Digging deep to hold for 1-2, it felt like Jabeur might level, but Rybakina staved off 3 break points in a lengthy 4th game to maintain her gap, the ice-cold Kazakhstani breaking again and extending her lead to 5-1 before comfortably serving out the set.
As Rybakina dispelled her early jitters, she had begun to fire her first serve with increasing penetration, while the forehands that had sailed long at the start, were now finding their mark in corners and on the edges of the lines with deadly accuracy.
She also charged the net to close out points, often lured in by Jabeur’s drop-shots, and sealed the set with an ace that the Tunisian could only stare at.
As the tide turned, Jabeur looked all at sea, uncertain now as to how to regain the momentum when Rybakina pounced on her serve at the start of the decider to stamp her authority.
Jabeur so often has bounced back after such a wobble, but this one proved fatal, perhaps being a set away from becoming Wimbledon champion suddenly invading her focus as the ease and steadiness that she had displayed in the first set evaporated.
The 3rd set brought more uncertainty, even when Jabeur had 3 chances to even the set midway through, but she couldn’t finish the game, and Rybakina cruised over the finish line from there.
Nothing was going to stop Rybakina winning Wimbledon this year – not Jabeur, nor the edict from the government to keep players from Russia from participating.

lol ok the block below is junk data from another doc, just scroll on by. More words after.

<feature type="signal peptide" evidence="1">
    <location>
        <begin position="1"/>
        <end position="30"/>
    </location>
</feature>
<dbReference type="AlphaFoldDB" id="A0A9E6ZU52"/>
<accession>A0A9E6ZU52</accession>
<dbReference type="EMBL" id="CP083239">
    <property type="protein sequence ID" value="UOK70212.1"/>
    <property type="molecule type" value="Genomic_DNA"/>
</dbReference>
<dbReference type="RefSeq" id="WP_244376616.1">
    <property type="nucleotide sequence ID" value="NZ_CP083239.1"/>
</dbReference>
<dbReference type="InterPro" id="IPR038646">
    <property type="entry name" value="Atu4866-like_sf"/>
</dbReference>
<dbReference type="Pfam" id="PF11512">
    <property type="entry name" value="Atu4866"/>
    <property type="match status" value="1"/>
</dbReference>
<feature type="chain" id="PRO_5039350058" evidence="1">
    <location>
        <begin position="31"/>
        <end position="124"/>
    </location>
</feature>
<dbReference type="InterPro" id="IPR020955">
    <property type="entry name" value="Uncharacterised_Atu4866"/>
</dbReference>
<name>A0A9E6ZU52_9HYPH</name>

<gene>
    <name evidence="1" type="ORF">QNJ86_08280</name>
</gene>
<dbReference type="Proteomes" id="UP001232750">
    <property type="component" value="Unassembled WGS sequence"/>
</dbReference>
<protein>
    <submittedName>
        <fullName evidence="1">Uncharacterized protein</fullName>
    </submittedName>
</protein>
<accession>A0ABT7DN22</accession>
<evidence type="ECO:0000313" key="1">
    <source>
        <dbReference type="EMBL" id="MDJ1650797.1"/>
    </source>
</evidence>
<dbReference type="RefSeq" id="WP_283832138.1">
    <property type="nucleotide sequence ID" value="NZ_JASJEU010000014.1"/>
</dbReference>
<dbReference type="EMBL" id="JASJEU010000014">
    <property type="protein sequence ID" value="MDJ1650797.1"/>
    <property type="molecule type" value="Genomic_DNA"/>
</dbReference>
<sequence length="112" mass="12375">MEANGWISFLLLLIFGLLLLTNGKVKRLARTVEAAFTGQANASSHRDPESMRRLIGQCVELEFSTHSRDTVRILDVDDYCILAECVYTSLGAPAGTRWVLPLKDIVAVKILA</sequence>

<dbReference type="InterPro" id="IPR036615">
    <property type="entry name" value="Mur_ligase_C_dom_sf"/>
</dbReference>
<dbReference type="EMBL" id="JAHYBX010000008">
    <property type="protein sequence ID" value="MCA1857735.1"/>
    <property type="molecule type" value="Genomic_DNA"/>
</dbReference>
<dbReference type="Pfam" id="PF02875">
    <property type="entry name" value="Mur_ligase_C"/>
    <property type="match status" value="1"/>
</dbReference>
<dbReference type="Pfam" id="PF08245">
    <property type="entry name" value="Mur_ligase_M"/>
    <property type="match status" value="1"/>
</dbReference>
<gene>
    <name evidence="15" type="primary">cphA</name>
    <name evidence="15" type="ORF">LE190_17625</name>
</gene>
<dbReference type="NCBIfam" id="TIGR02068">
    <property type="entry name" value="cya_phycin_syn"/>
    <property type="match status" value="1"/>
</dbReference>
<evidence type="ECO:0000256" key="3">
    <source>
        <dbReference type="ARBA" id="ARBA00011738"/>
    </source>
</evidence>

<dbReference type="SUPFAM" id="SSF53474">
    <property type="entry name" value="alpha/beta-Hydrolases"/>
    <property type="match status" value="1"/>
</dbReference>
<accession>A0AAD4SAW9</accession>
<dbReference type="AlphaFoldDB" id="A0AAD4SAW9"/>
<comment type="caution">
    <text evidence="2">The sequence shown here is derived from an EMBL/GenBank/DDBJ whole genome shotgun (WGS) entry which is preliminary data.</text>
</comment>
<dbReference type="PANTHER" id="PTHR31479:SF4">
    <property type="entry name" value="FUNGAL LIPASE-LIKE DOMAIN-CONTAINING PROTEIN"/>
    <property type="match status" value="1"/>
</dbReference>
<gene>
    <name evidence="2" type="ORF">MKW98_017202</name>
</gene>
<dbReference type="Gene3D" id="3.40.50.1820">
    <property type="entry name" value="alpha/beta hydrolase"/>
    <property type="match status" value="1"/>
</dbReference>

On the final point, Rybakina watched Jabeur, the No 2 ranked player in the world, send one last backhand return wide, and strutted to the net with barely a celebration.
Commentator John McEnroe said on BBC TV: “I don’t mean to get into politics but she’s Russian. Her parents live in Moscow.”
Host Sue Barker, who is presenting her final Wimbledon after 30 years, tried to play down the comments by referencing Greg Rusedski’s switch from Canada to Great Britain, but social media piled in with an array of posts referencing the same twist of fate, including a picture of Rybakina in a Russia tracksuit.
“It’s funny, you ban individual Russian players from competing, yet a Russian wins the title,” one posted.